Everything was as it should be. A tad stuffy. The smell of damp mortar and stone permeated the air. He never quite understood the fascination people had with old things. A fascination based on belief. A ceramic bowl once used to store flour or oil but now, it's an object of universal admiration for its laconic pattern and unique form. Everyone is suddenly in awe of the mundane object. But then it turns out that it's not antique at all, that some conman has palmed it off on the archaeologists or collector just for fun or profit. Strange as it may seem, the admiration dies off. These so-called connoisseurs. It's a bizarre religion, this worship of the ancient man. His holy relics line plush velvet shelves, protected by glass encasements, filling countless museums and collections the world over. Every civilized people are fanatic followers in this reverence of the ancient. The researcher their priests, museums their temples. Even the dead themselves are displayed before their macabre worshipers, their graves looted and defiled, any requirements of reaching the afterlife made null and void. Anything that autocratic little academics can snatch up to be prostituted before the gawking masses for a trivial fee. As he knew first hand, an intact mummy fetched a decent price and no one ever seemed to have any ethical qualms over plundering the dead. He often wondered if the moment an ancient king's tomb was deconstructed and packed up and shipped to some professor of antiquities, the clueless souls were yanked from their afterlives, exiled from heaven, torn from existing alongside their gods and flung into an endless limbo of nothingness or cast back onto the earth as a twisted fiend, preying on the living. No matter, it was a fascination that made him a lot of money.
Philosophical disagreements over the essence of millennia old property that belonged to no one by the laws of nature often clashed with the self-serving nature of man, but the one thing in the end all could agree on was the high value in ancient beauty, and the universal knowledge that all beauty is profitable. The museum collects its fees, as does the pirate smuggler, as does the academic who further cements his position.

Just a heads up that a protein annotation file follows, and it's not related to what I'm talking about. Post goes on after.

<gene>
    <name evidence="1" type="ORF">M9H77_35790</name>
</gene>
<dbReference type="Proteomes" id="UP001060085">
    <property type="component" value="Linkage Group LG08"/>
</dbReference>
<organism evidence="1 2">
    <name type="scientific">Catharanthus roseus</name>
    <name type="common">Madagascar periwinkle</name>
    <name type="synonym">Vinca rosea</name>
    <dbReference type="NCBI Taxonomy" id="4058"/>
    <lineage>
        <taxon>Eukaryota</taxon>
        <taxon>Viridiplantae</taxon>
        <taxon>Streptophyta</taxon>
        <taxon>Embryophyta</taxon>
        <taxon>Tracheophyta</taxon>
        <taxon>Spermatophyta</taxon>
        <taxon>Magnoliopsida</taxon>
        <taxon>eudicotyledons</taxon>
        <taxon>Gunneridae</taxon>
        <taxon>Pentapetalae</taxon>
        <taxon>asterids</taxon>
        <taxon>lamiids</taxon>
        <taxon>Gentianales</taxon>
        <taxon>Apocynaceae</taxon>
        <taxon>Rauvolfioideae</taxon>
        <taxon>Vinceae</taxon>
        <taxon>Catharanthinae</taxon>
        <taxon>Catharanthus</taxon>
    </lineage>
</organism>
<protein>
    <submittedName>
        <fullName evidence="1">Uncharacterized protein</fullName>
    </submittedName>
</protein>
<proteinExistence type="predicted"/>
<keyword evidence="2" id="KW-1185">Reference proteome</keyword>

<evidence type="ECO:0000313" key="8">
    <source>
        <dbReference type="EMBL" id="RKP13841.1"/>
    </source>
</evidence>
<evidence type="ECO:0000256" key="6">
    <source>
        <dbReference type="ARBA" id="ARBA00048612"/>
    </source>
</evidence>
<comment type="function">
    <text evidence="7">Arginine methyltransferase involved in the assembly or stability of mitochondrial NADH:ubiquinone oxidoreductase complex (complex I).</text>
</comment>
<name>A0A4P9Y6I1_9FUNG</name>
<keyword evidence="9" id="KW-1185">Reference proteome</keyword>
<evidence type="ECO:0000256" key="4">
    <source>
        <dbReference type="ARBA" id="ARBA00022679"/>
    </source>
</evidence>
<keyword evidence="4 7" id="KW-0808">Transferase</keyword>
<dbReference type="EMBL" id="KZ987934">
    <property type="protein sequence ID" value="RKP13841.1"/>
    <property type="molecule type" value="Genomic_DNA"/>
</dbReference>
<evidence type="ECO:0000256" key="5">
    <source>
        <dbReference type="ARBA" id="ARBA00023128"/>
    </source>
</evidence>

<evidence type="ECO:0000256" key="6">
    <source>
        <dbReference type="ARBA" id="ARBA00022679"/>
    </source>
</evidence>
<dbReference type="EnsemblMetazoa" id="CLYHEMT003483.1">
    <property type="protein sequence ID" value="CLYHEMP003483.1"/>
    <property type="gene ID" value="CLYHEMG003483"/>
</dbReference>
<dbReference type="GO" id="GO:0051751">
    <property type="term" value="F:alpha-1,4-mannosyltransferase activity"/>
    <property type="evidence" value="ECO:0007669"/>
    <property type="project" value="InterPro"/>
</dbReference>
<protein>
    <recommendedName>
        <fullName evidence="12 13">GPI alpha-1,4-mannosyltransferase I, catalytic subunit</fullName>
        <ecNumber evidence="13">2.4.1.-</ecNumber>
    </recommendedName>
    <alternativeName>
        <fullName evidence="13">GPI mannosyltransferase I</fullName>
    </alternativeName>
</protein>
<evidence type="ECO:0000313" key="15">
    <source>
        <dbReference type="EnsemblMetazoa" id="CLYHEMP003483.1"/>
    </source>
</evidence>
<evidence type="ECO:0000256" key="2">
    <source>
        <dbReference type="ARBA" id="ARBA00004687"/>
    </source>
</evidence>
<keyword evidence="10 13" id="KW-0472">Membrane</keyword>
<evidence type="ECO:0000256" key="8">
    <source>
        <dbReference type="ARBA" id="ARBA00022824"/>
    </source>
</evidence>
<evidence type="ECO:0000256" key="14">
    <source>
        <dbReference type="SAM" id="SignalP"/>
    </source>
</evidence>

Above the main hall an alabaster window let in a delicate muted sun light, warming the cold stone interior with a yellow glow. Along the walls hung vast impressive tapestries of valiant knights armored in gold, intricate sigils, robed sorcerers and monstrous wyrms. In the first salon past the large foyer was a burnished black wall covered in paintings of frolicking porcelain fleshed feys and nymphs, allegories of death, grinning delighted skeletons over foolish mortals with their trivial distractions and portraits of powerful anonymous strangers, the upper half made invisible through the blind white gloss of the painting where the drizzly light pouring through the window fell upon them. He moved down a hallway, hands in his pockets, gazing at the various glass cases containing tiny odds and ends. There was the usual case of old, worn coins laid upon black velvet. There was, on top of the case, a pair of stuffed rabbits, a Giza rabbit and a wyrdhare, with their Archadian names reading "Stardust" and "Brownish" if translated. Mounted and expertly lighted minerals sparkled citrine and fuchsia in their open graves of dusty paper-mâché; a sketch of a man and woman standing stiffly next to a large pile of indescript rocks hung above. Skimming over the description he learned the series of beautiful and valuable gemstones were from a recently discovered cave under a dead volcano in the Ragorian Mountains, a large imposing range that tore across the heart of the Rozarrian Empire made of razor sharp blades of rock that were said to be the jagged teeth from the jaw of an ancient dragon god, slain by a prophet at the end of the last divine era. The sword that is said to have accomplished this was rumored to be housed amongst the empire's treasure out of sight, in the former palace of the now exiled monarchs (living quite comfortably in a southern kingdom full of harems and sun), a heavily guarded fortress and capital of the current heavily armed government, unfortunately for Balthier. The tumbled polished stones the size of an apple were aptly named "dragon's bile" for its bright yellow bands woven through the umber rock.